My girlfriend’s idea of going camping is spending a maximum of two nights in a cozy cabin in a national park, complete with hot water, hair dryer, and 24-hour electricity. However much she would like to believe she can ‘rough it’ in the wild, you cannot take the big city out of her. She’s quite good at foraging for dry branches to feed the campfire, I’ll give her that, but I suspect she just likes to have an excuse to nose around the forest floor, picking up things off the ground as she pleases. With her mortal fear of bugs and insects exhibiting what she calls “sporadic flight patterns”, she took me by surprise when she suggested Costa Rica for our holidays, a country known more for its wildlife biodiversity than its city charms. I’m a mountains kind of guy, and my lady tends to favor beaches, but luckily, the country offers beautiful examples of both.
Costa Rica is a shining example of how governments are integral in leading the way for conservation. Their national park system was only established in 1970, and in less than half a century, more than a quarter of the land was categorized under the El Sistema Nacional de Áreas de Conservación de Costa Rica (SINAC) as refuges, reserves, and national parks. There are also a handful of private reserves owned by individuals, many of which operate sustainable businesses, such as eco-lodges, to preserve the country’s incredible natural beauty. In this world, some people are born leaders, other followers. Neither of us are eco-warriors, but we’re aware enough that we would gladly support those fighting for the environment. From hours of online research and consultation with friends who had made similar trips in the past, we set our eyes on Lapa Rios Ecolodge, on Costa Rica’s southwestern Osa Península.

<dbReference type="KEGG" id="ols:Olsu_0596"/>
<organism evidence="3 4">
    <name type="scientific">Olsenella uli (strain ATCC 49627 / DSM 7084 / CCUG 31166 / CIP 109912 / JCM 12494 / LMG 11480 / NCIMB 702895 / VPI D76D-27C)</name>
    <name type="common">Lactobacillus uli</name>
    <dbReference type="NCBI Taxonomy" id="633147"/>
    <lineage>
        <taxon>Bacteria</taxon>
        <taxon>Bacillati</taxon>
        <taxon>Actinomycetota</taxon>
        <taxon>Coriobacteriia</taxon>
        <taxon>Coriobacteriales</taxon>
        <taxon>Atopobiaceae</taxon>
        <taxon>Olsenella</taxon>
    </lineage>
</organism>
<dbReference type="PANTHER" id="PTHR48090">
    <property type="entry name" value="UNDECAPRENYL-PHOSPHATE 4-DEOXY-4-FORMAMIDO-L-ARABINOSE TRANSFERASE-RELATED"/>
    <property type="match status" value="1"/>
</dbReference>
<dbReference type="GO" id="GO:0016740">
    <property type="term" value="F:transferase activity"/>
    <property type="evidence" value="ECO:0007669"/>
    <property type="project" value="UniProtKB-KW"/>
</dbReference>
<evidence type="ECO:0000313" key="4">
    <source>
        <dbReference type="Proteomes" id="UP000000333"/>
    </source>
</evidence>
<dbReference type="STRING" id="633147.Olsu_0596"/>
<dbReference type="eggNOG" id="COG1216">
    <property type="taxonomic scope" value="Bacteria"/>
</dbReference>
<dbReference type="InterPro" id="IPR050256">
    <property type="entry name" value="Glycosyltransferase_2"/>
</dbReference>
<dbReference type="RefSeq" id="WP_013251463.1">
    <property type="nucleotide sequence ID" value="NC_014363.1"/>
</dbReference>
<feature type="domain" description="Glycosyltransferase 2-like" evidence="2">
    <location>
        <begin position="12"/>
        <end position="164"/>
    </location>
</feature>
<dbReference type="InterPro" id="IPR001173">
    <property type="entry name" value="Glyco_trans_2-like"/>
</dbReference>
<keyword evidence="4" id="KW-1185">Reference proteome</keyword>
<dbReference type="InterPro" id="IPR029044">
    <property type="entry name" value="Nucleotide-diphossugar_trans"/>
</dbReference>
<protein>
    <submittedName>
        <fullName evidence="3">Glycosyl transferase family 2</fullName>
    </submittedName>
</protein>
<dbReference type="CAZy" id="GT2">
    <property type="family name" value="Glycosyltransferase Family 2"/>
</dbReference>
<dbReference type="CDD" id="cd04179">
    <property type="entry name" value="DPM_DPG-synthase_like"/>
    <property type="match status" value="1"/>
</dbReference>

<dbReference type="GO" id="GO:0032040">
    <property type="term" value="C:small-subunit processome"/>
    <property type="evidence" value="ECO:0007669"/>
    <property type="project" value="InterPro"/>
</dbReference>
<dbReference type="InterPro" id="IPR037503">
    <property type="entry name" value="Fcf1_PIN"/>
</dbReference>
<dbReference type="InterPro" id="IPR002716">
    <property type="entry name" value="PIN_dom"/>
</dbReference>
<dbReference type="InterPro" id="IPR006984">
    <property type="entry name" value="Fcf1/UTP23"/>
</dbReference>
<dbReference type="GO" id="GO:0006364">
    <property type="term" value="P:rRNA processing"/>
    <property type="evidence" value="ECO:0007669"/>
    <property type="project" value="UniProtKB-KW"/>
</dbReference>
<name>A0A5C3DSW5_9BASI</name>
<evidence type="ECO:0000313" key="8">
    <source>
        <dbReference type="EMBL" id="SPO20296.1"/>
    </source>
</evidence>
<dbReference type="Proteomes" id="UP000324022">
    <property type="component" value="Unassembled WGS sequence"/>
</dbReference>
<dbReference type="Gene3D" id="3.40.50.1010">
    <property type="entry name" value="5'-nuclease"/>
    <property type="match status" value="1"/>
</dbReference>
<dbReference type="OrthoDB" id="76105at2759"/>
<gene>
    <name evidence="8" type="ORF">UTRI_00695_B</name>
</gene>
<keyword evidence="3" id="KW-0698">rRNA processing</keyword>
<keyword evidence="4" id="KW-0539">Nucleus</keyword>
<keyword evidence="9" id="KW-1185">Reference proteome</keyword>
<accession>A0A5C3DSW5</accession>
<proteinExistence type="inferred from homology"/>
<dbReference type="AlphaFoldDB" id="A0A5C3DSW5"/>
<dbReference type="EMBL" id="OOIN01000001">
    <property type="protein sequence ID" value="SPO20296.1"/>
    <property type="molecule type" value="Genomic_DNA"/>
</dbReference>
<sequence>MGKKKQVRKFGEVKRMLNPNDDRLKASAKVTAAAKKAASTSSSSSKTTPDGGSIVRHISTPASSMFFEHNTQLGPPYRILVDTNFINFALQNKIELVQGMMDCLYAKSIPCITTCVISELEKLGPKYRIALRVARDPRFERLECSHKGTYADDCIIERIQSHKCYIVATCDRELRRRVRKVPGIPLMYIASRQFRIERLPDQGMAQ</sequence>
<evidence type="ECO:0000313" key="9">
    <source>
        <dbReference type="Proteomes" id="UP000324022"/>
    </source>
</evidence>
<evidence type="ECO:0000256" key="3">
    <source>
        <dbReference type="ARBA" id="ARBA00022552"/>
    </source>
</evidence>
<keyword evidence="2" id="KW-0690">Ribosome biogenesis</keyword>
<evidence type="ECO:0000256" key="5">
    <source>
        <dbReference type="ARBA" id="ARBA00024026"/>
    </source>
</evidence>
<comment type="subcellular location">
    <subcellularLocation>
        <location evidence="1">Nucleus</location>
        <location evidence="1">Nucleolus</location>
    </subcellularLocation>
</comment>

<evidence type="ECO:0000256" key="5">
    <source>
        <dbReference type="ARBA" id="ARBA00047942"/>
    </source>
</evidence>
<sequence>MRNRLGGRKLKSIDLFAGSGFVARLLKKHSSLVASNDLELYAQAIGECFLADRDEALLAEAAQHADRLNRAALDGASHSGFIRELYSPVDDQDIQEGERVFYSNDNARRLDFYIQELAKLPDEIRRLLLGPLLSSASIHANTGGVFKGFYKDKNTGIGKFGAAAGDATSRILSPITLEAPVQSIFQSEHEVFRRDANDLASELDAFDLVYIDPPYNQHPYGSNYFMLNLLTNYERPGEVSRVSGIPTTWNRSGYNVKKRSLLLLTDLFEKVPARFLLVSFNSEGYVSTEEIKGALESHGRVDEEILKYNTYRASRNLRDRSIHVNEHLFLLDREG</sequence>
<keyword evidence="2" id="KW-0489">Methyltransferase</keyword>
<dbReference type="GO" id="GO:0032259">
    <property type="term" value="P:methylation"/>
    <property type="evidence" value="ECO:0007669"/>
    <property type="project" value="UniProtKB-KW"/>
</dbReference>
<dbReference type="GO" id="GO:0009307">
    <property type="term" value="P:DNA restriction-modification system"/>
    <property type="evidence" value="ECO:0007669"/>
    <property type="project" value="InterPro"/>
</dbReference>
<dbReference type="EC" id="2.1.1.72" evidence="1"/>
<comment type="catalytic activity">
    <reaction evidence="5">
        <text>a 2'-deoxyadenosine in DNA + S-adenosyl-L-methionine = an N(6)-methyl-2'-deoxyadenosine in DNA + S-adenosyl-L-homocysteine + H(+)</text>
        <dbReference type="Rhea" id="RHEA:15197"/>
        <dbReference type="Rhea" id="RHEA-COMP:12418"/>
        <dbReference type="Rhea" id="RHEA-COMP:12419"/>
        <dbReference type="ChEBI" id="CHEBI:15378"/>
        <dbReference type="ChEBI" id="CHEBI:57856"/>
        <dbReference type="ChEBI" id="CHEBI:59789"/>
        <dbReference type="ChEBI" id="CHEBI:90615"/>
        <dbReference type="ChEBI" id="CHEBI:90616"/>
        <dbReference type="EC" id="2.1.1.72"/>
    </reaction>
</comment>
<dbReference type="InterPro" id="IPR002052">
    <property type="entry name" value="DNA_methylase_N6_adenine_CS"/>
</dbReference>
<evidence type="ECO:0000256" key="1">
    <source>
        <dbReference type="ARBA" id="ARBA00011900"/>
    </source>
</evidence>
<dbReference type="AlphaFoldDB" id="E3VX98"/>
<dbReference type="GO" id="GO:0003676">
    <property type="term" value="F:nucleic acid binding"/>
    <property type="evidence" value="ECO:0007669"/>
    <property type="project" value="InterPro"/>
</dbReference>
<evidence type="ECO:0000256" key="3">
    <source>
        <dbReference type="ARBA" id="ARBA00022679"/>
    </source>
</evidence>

Founded by 2 ex-peace corps volunteers, Americans John and Karen Lewis bought a 1,000-acre patch of primary rainforest in 1990 using funds raised from selling all off their assets in the States. Three years later, they built an eco-lodge on the grounds to sustain the reserve, naming it ‘River of Scarlet Macaws’, but in Spanish. My initial thought when researching Lapa Rios – which has since been acknowledged by everyone from Forbes Traveler to National Geographic and Conde Nast Traveler – was “tree hugger”. Why that phrase has come to bear a negative connotation I don’t know, but what I do know is that I’d much rather hug a tree than embrace a concrete pillar any day of the week.
Lapa Rios Ecolodge
On landing at the capital’s San José International airport, we found our way to the adjacent terminal to board a connecting Sansa flight to Puerto Jiménez, which took less than an hour. We were picked up by the Lapa Rios safari truck, and within an hour of being jostled around on bumpy roads, we finally arrived at the Lapa Rios property. After a swift checkin, we passed the free form swimming pool next to the reception, and a few hundred meters later via wooden walkways, reached our eco-bungalow. The eco-lodge was largely how I imagined – rustic wooden structures tucked amongst thick vegetation. What we didn’t expect was the view and proximity of the ocean. As there is no air conditioning, windows are flung open from the bedroom, opening up onto a large wooden deck with a compulsory hammock to kick back and enjoy the views. There is also an outside shower, one with enough foliage that makes it feel like a dousing in the jungle.